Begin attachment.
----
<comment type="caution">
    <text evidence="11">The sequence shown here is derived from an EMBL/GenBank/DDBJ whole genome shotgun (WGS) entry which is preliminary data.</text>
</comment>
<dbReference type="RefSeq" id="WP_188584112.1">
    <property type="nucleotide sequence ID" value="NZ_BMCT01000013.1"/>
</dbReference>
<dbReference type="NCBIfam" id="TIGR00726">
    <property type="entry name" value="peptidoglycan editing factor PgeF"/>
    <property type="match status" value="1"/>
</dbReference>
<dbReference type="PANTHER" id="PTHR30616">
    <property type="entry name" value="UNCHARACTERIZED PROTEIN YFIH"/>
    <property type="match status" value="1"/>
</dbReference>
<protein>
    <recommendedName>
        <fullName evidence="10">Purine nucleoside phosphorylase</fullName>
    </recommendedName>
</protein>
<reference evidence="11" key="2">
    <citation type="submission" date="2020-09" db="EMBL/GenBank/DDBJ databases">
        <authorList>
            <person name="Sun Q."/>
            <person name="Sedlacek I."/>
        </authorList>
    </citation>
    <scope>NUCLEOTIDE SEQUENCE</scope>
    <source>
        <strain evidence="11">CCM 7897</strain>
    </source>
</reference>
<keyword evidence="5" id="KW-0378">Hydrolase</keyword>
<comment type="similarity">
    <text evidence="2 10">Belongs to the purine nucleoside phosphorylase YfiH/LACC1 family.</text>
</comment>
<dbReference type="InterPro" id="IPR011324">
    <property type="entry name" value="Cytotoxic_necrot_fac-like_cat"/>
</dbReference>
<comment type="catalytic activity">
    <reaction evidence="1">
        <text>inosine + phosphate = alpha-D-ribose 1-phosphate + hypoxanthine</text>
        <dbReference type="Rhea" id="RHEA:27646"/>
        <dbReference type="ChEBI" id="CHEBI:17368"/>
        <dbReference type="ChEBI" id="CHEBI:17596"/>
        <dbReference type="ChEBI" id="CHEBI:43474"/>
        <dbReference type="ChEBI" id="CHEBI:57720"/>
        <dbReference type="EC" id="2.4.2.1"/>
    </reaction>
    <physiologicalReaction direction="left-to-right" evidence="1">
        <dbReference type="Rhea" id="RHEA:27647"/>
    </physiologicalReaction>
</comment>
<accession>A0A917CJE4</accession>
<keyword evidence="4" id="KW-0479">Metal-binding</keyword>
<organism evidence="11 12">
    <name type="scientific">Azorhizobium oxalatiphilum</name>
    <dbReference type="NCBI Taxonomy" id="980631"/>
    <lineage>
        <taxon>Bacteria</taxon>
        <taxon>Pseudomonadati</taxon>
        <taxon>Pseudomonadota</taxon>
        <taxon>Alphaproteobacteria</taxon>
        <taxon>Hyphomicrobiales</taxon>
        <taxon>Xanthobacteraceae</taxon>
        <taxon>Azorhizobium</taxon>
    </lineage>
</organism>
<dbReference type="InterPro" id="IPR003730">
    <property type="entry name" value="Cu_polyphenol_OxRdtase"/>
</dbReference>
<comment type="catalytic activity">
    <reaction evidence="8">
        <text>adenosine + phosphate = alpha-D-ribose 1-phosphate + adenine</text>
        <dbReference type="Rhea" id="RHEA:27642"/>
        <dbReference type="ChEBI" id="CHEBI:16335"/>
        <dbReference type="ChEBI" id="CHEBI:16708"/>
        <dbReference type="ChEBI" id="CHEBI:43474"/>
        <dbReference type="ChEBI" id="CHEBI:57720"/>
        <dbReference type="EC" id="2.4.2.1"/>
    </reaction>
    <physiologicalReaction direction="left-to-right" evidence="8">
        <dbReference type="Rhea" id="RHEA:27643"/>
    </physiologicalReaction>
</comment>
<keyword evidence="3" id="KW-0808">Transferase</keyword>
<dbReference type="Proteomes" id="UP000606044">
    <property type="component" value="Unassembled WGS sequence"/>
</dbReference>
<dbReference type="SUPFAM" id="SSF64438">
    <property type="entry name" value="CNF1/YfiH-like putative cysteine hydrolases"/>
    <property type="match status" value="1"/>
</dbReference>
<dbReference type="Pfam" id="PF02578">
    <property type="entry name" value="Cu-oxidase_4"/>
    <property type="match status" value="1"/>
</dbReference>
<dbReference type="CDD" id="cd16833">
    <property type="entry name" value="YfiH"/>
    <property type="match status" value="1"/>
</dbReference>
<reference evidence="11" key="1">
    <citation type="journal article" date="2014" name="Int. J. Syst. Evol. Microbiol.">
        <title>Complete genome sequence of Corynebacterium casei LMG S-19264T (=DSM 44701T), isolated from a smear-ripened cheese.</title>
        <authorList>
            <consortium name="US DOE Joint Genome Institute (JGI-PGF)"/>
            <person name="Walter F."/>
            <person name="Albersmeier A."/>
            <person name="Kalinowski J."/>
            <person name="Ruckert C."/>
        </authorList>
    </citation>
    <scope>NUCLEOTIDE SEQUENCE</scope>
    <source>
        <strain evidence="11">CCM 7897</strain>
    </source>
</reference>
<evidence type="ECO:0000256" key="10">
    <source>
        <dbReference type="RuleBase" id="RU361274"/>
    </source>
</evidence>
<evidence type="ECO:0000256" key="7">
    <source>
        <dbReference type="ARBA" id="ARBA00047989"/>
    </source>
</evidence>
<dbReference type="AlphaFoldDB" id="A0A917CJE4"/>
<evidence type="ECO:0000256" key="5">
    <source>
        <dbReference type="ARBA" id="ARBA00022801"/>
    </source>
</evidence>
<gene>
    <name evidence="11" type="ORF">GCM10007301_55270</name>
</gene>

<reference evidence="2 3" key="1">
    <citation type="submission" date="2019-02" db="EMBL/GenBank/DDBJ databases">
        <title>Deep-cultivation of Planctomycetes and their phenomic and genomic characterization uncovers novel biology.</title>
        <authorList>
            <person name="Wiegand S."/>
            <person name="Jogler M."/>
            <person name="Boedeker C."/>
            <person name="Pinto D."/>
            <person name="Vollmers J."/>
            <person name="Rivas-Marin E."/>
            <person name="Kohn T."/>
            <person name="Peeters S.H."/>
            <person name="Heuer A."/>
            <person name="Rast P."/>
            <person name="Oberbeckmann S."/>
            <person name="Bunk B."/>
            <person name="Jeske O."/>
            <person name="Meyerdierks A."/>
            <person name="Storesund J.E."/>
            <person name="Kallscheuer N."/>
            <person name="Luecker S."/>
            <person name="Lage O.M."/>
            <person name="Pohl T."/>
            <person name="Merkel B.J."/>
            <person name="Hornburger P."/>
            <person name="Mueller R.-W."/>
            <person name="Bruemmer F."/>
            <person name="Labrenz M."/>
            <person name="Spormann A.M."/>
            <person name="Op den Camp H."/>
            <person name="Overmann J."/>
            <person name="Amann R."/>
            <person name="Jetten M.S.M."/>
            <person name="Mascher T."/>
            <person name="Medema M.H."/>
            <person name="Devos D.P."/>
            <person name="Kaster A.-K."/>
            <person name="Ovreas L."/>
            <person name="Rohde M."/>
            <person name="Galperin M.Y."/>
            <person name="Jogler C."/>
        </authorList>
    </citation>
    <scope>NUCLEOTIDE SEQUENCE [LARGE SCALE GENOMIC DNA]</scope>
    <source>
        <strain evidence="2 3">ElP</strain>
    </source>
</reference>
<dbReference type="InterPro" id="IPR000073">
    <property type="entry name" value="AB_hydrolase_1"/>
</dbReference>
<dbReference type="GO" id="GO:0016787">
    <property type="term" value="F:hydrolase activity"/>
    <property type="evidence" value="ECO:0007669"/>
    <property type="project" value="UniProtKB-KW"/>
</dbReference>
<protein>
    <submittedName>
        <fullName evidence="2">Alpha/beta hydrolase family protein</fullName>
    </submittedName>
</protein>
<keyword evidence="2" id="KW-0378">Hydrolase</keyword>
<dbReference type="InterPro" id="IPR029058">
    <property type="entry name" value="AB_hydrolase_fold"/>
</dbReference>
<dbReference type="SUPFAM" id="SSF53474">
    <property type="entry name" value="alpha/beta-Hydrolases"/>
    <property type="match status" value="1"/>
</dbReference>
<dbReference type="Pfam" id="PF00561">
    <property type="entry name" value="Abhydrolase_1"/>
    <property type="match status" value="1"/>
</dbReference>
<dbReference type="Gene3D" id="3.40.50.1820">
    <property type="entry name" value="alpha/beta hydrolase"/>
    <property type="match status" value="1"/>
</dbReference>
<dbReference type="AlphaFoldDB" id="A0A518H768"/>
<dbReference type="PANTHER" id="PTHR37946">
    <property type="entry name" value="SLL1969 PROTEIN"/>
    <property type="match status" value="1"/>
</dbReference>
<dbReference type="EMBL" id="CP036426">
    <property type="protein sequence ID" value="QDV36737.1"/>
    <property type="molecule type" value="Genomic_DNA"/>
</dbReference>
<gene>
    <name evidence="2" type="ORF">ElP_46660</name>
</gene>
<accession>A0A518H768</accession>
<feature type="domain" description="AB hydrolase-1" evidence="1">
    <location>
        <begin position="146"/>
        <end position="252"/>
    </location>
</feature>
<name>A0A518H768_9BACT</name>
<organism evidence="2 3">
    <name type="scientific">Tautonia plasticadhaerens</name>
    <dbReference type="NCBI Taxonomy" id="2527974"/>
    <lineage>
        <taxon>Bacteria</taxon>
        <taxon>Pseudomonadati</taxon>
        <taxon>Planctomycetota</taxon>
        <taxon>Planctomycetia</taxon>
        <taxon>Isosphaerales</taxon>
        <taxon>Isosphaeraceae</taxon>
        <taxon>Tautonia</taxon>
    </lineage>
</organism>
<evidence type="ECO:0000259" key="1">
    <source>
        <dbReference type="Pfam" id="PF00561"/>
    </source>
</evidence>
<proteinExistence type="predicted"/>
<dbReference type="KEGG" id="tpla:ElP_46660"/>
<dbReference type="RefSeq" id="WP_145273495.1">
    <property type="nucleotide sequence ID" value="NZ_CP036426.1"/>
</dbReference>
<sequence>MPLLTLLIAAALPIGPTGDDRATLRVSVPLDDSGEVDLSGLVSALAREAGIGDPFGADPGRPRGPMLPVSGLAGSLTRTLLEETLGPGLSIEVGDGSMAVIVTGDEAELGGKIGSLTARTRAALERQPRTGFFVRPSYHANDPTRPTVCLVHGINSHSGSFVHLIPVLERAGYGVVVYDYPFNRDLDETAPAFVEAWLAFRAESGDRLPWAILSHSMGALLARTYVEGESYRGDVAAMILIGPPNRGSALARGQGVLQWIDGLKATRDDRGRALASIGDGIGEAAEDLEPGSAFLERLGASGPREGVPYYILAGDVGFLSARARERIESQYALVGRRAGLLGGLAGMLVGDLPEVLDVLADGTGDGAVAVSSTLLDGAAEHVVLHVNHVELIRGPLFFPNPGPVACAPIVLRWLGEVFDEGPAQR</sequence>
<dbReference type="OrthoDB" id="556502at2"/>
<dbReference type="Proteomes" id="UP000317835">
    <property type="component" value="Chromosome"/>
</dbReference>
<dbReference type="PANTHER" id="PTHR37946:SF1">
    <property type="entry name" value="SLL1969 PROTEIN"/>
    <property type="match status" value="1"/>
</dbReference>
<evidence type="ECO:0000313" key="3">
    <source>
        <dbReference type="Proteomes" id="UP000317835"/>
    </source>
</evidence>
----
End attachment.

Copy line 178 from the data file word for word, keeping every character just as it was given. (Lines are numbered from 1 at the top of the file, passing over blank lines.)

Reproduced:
    </citation>